For example, let’s image we have a system with a first small SSD disk of 40 GiB and a second big Hard Disk of 1 TiB, which is a relatively common configuration for laptops. Since the first disk is too small to allocate a system with the optimal partition sizes and a separate
/home partition, the installer used to switch to the second disk, in which it could propose a root partition of the recommended size to use Btrfs snapshots (50 GiB) and a partition for
/home bigger than the 40GiB specified as minimum for it in the product description.
Now, more attempts will be performed in the first disk before giving up and moving to the next one. So, when the proposal is not possible with the desired sizes and with all the optional devices enabled, it will try to disable some optional settings and to relax the size requirements (using the minimum sizes instead of the recommended ones). In the following screenshot you can see the result of this adjusted initial proposal.
Tumbleweed: Add Online Repositories during Installation
We added a step in the installation workflow to enable online repositories. This means you can now get the latest packages installed immediately during installation instead of installing older versions from the installation media first and later updating them to the latest versions from the openSUSE servers.
Also, because of disk space limitations, the installation media don’t contain all the packages that openSUSE provides and thus not all system roles; some of the less frequently used desktops, for example, had not been available in the role selection (formerly desktop selection) dialog. With online repositories, they are now available immediately during installation.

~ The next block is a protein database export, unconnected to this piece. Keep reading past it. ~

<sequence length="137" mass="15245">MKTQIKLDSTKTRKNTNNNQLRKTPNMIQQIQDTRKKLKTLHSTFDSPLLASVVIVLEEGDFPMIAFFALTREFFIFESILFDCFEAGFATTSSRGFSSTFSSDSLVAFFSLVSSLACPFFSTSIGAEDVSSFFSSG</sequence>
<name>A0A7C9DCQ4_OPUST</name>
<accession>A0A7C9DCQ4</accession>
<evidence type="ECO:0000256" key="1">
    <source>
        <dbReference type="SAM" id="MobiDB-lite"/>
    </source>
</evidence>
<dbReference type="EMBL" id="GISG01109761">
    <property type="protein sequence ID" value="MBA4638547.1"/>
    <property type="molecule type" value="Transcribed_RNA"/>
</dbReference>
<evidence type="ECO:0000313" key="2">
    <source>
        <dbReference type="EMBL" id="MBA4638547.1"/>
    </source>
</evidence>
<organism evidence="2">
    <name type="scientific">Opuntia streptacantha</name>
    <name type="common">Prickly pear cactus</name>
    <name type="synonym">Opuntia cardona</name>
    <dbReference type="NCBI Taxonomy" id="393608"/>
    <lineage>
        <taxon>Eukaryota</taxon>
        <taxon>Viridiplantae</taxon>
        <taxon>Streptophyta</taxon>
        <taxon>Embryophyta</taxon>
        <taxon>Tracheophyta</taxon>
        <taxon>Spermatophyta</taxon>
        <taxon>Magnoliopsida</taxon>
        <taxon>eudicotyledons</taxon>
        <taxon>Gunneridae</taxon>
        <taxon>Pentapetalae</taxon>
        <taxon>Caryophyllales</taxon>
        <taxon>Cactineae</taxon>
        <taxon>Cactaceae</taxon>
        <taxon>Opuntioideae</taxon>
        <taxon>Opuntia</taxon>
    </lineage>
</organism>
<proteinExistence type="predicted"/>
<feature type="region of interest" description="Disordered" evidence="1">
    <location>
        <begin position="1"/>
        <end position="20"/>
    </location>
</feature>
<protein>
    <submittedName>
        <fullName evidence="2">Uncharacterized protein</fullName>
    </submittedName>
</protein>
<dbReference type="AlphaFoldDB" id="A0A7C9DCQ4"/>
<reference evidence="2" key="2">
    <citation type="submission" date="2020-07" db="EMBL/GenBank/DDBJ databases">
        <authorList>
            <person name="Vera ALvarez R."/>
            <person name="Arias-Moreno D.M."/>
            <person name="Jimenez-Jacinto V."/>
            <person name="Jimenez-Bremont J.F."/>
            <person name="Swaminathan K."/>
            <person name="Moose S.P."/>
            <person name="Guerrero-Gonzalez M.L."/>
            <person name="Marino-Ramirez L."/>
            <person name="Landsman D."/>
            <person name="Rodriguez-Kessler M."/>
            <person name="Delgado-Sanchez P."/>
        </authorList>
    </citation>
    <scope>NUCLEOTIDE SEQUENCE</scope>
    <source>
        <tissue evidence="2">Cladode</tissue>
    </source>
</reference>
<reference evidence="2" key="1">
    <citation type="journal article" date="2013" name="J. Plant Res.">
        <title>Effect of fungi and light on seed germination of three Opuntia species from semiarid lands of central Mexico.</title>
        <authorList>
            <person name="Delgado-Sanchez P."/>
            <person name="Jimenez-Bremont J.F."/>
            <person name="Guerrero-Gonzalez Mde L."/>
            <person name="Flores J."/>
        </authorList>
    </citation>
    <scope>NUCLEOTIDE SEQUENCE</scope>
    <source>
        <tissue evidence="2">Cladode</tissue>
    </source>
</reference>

For details, see the corresponding pull request.
Choosing the network backend
And more changes to the installer you will be able to enjoy very soon in openSUSE Tumbleweed and also in the upcoming openSUSE Leap 15.1. Now it’s possible to choose the network backend, wicked or NetworkManager, to be used in the final installed system from the Network proposal.
As easy as a click on a hyperlink, as you can see in the images below.
Managing SSH public keys
When you want to access to a system via SSH, it is a good practice to use public key based authentication instead of the common password-based approach. For that reason, we have added support to handle authorized SSH public keys in the user and group management module, also known as the users module.
Additionally, you will be able to set up a public key for the root user at installation time, something that can be especially handy for products like the SUSE CaaS Platform.
And it keeps moving!
The YaST crew keeps working hard on fixing bugs and, specially, on building new features for everybody to enjoy in the upcoming versions of all the products of the SLE and openSUSE families. So, as much as we would like to keep talking to you all about all the improvements… it’s time to go back to coding! See you again in two weeks with a new report.